Kingdom of Kotte
Kingdom of Kotte
|Capital||Sri Jayawardenepura Kotte|
|Common languages||Sinhalese, Tamil|
|Kingdom of Kotte|
|Parakramabahu VI of Kotte|
|Bhuvanaikabahu VI of Kotte|
|Parakramabahu VIII of Kotte|
|Dharmapala of Kotte (Last)|
• Unification of all Sri Lanka
|Historical states in|
present-day Sri Lanka
- 1 Etymology
- 2 Founding
- 3 History
- 4 Military
- 5 Trade
- 6 Literature
- 7 Buddhist education institutions started in the era
- 8 Religion
- 9 Baththotamulla
- 10 See also
- 11 Notes
- 12 References
- 13 External links
The term Kotte is said to have derived from the Tamil word "Kōttei" which means fortress.[note 1]The word Kotte was introduced by Nissankamalla Alagakkonara, who was the founder of the fortress. They were believed to be from the city of Vanchi, identified with Kanchipuram of Tamil Nadu. The Alagakkonara family have also been identified to be of Tamil ancestry.
Founded as a fortress by Minister Alakesvara (1370–1385) of the Alagakkonara clan of the Kingdom of Gampola during the reign of Vikramabahu III of Gampola to checkmate invasions from South India on the western coast, Parakramabahu VI later made Sri Jayawardenepura Kotte his capital city in 1412. It was well protected by the large swamp which surrounded the area.
Parakramabahu VI first became the king of Raigama in 1412, then in 1415 he made Sri Jayawardenepura Kotte his capital. The King upgraded the existing citadel and built a new royal palace. Parakramabahu VI waited until ties between the Vijayanagara Empire and Jaffna Kingdom were severed. First he captured the Vanni and made its leaders loyal to him. Sapumal Kumaraya was the commander of the Kotte army at the time. Tamil served as one of the court languages of the Kotte kingdom at this time.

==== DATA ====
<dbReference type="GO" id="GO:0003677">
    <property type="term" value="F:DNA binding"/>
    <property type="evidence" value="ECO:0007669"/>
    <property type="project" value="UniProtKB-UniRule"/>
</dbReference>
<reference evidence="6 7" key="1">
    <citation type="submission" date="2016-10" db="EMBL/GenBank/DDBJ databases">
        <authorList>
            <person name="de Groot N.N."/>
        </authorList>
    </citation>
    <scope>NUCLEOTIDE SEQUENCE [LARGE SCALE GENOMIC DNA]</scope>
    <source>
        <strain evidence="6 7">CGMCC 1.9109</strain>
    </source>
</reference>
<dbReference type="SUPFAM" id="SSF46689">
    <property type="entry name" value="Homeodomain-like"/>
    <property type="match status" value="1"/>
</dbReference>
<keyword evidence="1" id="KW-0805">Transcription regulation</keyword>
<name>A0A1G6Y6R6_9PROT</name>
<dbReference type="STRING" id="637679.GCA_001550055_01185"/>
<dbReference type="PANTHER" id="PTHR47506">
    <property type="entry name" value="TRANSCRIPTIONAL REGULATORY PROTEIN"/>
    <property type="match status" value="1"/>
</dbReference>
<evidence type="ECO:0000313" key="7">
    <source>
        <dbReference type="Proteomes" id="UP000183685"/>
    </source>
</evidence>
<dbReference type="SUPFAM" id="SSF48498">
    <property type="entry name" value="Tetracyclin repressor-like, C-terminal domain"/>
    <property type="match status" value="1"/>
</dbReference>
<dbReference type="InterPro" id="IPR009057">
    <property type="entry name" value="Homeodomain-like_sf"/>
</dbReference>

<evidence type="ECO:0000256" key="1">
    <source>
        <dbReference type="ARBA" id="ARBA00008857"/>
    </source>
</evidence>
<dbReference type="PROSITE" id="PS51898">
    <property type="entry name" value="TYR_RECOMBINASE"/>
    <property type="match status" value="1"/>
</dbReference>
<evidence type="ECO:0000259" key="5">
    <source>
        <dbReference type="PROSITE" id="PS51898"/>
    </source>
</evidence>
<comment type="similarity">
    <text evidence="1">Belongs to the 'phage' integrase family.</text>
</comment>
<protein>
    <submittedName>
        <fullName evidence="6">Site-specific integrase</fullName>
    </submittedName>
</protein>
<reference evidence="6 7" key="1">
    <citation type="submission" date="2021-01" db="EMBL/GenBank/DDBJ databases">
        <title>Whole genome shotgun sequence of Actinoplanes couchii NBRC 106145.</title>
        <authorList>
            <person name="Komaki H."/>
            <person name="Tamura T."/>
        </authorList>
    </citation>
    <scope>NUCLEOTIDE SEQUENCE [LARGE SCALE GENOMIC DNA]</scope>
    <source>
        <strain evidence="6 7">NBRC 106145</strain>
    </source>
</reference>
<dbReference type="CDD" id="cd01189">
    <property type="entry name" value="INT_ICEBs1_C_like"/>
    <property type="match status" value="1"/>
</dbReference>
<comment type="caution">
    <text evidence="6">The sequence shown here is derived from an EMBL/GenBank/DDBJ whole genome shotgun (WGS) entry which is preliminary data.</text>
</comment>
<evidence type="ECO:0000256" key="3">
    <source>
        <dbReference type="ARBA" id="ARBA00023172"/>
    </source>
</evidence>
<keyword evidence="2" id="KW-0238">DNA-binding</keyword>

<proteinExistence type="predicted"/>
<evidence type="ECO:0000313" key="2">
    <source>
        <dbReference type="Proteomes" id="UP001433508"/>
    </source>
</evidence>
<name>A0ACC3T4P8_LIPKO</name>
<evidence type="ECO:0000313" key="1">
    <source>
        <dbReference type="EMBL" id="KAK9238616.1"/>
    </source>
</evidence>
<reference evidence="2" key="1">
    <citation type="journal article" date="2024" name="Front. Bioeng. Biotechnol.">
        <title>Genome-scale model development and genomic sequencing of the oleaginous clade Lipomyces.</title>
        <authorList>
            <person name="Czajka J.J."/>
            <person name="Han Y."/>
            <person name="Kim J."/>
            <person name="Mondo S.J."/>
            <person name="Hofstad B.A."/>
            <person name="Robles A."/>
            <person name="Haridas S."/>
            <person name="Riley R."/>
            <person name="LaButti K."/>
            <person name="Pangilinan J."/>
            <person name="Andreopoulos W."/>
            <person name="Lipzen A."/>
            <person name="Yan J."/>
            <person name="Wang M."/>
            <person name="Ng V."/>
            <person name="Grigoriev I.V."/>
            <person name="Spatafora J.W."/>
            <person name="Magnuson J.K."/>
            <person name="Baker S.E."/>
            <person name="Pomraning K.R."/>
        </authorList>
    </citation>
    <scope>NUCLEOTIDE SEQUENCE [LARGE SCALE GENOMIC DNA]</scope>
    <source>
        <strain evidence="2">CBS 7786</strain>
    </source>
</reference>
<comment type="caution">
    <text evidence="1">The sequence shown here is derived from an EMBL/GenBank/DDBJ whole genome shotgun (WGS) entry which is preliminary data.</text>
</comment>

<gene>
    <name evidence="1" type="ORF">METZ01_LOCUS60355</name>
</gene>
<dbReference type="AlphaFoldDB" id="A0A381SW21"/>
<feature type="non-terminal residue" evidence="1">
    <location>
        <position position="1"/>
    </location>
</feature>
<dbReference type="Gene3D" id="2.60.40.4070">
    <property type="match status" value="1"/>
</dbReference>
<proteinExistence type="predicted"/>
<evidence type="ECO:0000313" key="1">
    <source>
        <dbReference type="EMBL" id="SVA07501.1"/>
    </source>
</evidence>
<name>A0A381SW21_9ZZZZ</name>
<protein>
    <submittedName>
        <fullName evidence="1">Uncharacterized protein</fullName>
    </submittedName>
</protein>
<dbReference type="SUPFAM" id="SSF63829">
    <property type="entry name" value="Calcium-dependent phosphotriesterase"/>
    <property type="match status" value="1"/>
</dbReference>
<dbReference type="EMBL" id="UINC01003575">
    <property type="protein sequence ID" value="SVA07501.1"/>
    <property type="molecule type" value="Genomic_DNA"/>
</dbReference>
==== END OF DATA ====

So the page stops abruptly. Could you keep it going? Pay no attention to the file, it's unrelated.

In 1450, Parakramabahu VI had, with his conquest of the Jaffna kingdom in northern Sri Lanka, unified all of Sri Lanka. At its height, the Kingdom oversaw one of greatest eras of the Sinhalese literature. Notable poets at the time were Buddhist monks such as Thotagamuwe Sri Rahula Thera, Weedagama Maihree thero, and Karagala Wanarathana thero. By 1477, however, 10 years after the death of Parakramabahu VI, regional kingdoms became more powerful. Most notably a new Kingdom was founded in central hill-country of the island by Senasammatha Wickremabahu who successfully led a rebellion against the Kotte Kingdom in 1469.
Rule from Kelaniya
Arrival of the Portuguese
The Portuguese arrived in Sri Lanka in 1505, landing in Galle Harbour. Once they learnt that they had arrived in Sri Lanka, they sailed to Colombo. They were taken by a tortuous route to the capital, Kotte, which was actually quite close by. This was done in order to create the impression that the kingdom was too far inland to make invasion from the harbour feasible. This plan was, however, spoilt by the fact that the Portuguese who remained with the ship fired the ship's cannon repeatedly, which sound was heard by the Portuguese party being taken to Kotte. This incident gave rise to the local saying "Parangiya Kotte Giya Vage" ("like the Portuguese went to Kotte") [පරන්ගියා කොට්ටේ ගියා වගේ], which refers doing something or going somewhere in a roundabout route instead of a direct route. However, during this meeting Portuguese managed to secure a trade agreement with the Kotte king.